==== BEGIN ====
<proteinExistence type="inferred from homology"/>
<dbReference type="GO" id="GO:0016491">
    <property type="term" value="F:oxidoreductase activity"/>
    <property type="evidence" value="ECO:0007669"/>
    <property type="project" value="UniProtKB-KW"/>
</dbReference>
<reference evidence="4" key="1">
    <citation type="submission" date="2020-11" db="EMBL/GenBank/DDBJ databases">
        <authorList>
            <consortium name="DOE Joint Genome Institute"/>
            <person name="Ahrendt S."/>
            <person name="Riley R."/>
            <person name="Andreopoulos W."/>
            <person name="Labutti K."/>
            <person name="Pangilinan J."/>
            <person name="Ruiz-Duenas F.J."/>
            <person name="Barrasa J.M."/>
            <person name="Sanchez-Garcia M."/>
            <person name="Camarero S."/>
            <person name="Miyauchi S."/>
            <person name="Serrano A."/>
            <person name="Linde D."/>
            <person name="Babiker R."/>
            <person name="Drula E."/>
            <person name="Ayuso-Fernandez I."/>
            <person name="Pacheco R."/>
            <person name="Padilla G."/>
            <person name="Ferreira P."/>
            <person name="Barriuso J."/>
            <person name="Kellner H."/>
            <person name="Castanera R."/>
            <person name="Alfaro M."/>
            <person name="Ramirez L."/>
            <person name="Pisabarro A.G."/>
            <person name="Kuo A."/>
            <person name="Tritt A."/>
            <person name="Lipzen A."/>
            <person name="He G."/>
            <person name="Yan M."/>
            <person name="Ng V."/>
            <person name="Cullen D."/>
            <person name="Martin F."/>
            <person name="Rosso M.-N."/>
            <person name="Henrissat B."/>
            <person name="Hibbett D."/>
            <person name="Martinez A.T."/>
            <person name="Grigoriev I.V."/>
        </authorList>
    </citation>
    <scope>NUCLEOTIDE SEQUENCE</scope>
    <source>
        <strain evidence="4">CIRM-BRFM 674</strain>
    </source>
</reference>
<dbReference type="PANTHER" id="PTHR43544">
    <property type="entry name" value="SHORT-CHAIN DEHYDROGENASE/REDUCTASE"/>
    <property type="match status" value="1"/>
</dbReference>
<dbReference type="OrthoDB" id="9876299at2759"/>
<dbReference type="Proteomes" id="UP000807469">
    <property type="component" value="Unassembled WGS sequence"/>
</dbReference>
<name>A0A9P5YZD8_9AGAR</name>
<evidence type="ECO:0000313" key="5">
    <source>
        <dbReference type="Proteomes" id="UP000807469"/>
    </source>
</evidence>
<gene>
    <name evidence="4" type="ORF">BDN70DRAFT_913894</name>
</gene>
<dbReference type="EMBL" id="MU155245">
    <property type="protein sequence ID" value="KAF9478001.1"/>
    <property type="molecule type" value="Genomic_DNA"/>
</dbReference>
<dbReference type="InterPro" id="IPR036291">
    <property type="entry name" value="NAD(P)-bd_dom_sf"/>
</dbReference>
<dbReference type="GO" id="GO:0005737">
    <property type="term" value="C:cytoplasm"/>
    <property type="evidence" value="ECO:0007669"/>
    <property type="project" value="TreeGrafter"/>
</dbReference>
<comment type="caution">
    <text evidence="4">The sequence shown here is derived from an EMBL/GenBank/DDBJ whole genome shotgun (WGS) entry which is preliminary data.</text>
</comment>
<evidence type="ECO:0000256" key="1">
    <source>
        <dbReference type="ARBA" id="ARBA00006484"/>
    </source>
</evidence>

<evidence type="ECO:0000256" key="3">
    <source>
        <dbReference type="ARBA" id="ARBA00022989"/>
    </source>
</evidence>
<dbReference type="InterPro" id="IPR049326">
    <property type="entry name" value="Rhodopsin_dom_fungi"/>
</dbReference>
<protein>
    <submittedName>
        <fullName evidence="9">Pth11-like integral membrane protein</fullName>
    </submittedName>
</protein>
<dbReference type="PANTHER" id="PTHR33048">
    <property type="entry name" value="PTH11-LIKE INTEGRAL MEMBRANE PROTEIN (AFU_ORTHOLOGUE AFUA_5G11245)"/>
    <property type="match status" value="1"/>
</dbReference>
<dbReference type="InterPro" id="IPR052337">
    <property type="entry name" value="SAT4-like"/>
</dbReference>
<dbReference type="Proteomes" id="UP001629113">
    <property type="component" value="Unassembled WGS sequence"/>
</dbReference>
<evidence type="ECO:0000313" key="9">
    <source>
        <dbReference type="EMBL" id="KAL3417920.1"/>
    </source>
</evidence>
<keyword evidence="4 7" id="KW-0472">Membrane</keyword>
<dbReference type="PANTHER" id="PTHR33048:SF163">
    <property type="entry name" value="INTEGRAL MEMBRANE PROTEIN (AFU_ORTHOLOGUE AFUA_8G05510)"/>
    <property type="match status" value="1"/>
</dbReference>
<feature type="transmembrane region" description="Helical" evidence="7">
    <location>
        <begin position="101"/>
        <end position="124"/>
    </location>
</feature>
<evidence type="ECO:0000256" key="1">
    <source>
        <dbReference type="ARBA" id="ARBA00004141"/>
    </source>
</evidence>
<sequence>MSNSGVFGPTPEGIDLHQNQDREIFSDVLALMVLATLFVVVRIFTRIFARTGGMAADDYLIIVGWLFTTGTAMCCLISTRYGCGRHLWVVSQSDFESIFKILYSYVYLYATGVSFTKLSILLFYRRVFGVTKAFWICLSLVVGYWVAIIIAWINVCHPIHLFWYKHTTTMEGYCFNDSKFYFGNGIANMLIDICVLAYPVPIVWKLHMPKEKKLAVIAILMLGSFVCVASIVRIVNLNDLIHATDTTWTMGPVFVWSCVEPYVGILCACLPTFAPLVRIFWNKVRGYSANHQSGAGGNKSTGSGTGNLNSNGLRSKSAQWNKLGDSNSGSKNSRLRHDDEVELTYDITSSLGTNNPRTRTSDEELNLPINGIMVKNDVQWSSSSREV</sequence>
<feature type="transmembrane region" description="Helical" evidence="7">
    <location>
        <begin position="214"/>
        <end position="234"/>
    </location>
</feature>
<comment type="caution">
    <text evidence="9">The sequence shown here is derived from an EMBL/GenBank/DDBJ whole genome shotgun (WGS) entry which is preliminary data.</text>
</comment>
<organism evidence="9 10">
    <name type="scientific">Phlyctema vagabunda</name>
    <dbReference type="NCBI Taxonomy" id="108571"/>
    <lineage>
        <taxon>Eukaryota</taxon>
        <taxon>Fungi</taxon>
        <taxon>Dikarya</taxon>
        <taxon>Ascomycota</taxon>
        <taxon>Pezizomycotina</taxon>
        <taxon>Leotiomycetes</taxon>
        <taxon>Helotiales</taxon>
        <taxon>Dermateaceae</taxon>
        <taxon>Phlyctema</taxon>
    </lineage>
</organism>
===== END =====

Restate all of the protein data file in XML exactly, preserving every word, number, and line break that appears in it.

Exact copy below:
<proteinExistence type="inferred from homology"/>
<dbReference type="GO" id="GO:0016491">
    <property type="term" value="F:oxidoreductase activity"/>
    <property type="evidence" value="ECO:0007669"/>
    <property type="project" value="UniProtKB-KW"/>
</dbReference>
<reference evidence="4" key="1">
    <citation type="submission" date="2020-11" db="EMBL/GenBank/DDBJ databases">
        <authorList>
            <consortium name="DOE Joint Genome Institute"/>
            <person name="Ahrendt S."/>
            <person name="Riley R."/>
            <person name="Andreopoulos W."/>
            <person name="Labutti K."/>
            <person name="Pangilinan J."/>
            <person name="Ruiz-Duenas F.J."/>
            <person name="Barrasa J.M."/>
            <person name="Sanchez-Garcia M."/>
            <person name="Camarero S."/>
            <person name="Miyauchi S."/>
            <person name="Serrano A."/>
            <person name="Linde D."/>
            <person name="Babiker R."/>
            <person name="Drula E."/>
            <person name="Ayuso-Fernandez I."/>
            <person name="Pacheco R."/>
            <person name="Padilla G."/>
            <person name="Ferreira P."/>
            <person name="Barriuso J."/>
            <person name="Kellner H."/>
            <person name="Castanera R."/>
            <person name="Alfaro M."/>
            <person name="Ramirez L."/>
            <person name="Pisabarro A.G."/>
            <person name="Kuo A."/>
            <person name="Tritt A."/>
            <person name="Lipzen A."/>
            <person name="He G."/>
            <person name="Yan M."/>
            <person name="Ng V."/>
            <person name="Cullen D."/>
            <person name="Martin F."/>
            <person name="Rosso M.-N."/>
            <person name="Henrissat B."/>
            <person name="Hibbett D."/>
            <person name="Martinez A.T."/>
            <person name="Grigoriev I.V."/>
        </authorList>
    </citation>
    <scope>NUCLEOTIDE SEQUENCE</scope>
    <source>
        <strain evidence="4">CIRM-BRFM 674</strain>
    </source>
</reference>
<dbReference type="PANTHER" id="PTHR43544">
    <property type="entry name" value="SHORT-CHAIN DEHYDROGENASE/REDUCTASE"/>
    <property type="match status" value="1"/>
</dbReference>
<dbReference type="OrthoDB" id="9876299at2759"/>
<dbReference type="Proteomes" id="UP000807469">
    <property type="component" value="Unassembled WGS sequence"/>
</dbReference>
<name>A0A9P5YZD8_9AGAR</name>
<evidence type="ECO:0000313" key="5">
    <source>
        <dbReference type="Proteomes" id="UP000807469"/>
    </source>
</evidence>
<gene>
    <name evidence="4" type="ORF">BDN70DRAFT_913894</name>
</gene>
<dbReference type="EMBL" id="MU155245">
    <property type="protein sequence ID" value="KAF9478001.1"/>
    <property type="molecule type" value="Genomic_DNA"/>
</dbReference>
<dbReference type="InterPro" id="IPR036291">
    <property type="entry name" value="NAD(P)-bd_dom_sf"/>
</dbReference>
<dbReference type="GO" id="GO:0005737">
    <property type="term" value="C:cytoplasm"/>
    <property type="evidence" value="ECO:0007669"/>
    <property type="project" value="TreeGrafter"/>
</dbReference>
<comment type="caution">
    <text evidence="4">The sequence shown here is derived from an EMBL/GenBank/DDBJ whole genome shotgun (WGS) entry which is preliminary data.</text>
</comment>
<evidence type="ECO:0000256" key="1">
    <source>
        <dbReference type="ARBA" id="ARBA00006484"/>
    </source>
</evidence>

<evidence type="ECO:0000256" key="3">
    <source>
        <dbReference type="ARBA" id="ARBA00022989"/>
    </source>
</evidence>
<dbReference type="InterPro" id="IPR049326">
    <property type="entry name" value="Rhodopsin_dom_fungi"/>
</dbReference>
<protein>
    <submittedName>
        <fullName evidence="9">Pth11-like integral membrane protein</fullName>
    </submittedName>
</protein>
<dbReference type="PANTHER" id="PTHR33048">
    <property type="entry name" value="PTH11-LIKE INTEGRAL MEMBRANE PROTEIN (AFU_ORTHOLOGUE AFUA_5G11245)"/>
    <property type="match status" value="1"/>
</dbReference>
<dbReference type="InterPro" id="IPR052337">
    <property type="entry name" value="SAT4-like"/>
</dbReference>
<dbReference type="Proteomes" id="UP001629113">
    <property type="component" value="Unassembled WGS sequence"/>
</dbReference>
<evidence type="ECO:0000313" key="9">
    <source>
        <dbReference type="EMBL" id="KAL3417920.1"/>
    </source>
</evidence>
<keyword evidence="4 7" id="KW-0472">Membrane</keyword>
<dbReference type="PANTHER" id="PTHR33048:SF163">
    <property type="entry name" value="INTEGRAL MEMBRANE PROTEIN (AFU_ORTHOLOGUE AFUA_8G05510)"/>
    <property type="match status" value="1"/>
</dbReference>
<feature type="transmembrane region" description="Helical" evidence="7">
    <location>
        <begin position="101"/>
        <end position="124"/>
    </location>
</feature>
<evidence type="ECO:0000256" key="1">
    <source>
        <dbReference type="ARBA" id="ARBA00004141"/>
    </source>
</evidence>
<sequence>MSNSGVFGPTPEGIDLHQNQDREIFSDVLALMVLATLFVVVRIFTRIFARTGGMAADDYLIIVGWLFTTGTAMCCLISTRYGCGRHLWVVSQSDFESIFKILYSYVYLYATGVSFTKLSILLFYRRVFGVTKAFWICLSLVVGYWVAIIIAWINVCHPIHLFWYKHTTTMEGYCFNDSKFYFGNGIANMLIDICVLAYPVPIVWKLHMPKEKKLAVIAILMLGSFVCVASIVRIVNLNDLIHATDTTWTMGPVFVWSCVEPYVGILCACLPTFAPLVRIFWNKVRGYSANHQSGAGGNKSTGSGTGNLNSNGLRSKSAQWNKLGDSNSGSKNSRLRHDDEVELTYDITSSLGTNNPRTRTSDEELNLPINGIMVKNDVQWSSSSREV</sequence>
<feature type="transmembrane region" description="Helical" evidence="7">
    <location>
        <begin position="214"/>
        <end position="234"/>
    </location>
</feature>
<comment type="caution">
    <text evidence="9">The sequence shown here is derived from an EMBL/GenBank/DDBJ whole genome shotgun (WGS) entry which is preliminary data.</text>
</comment>
<organism evidence="9 10">
    <name type="scientific">Phlyctema vagabunda</name>
    <dbReference type="NCBI Taxonomy" id="108571"/>
    <lineage>
        <taxon>Eukaryota</taxon>
        <taxon>Fungi</taxon>
        <taxon>Dikarya</taxon>
        <taxon>Ascomycota</taxon>
        <taxon>Pezizomycotina</taxon>
        <taxon>Leotiomycetes</taxon>
        <taxon>Helotiales</taxon>
        <taxon>Dermateaceae</taxon>
        <taxon>Phlyctema</taxon>
    </lineage>
</organism>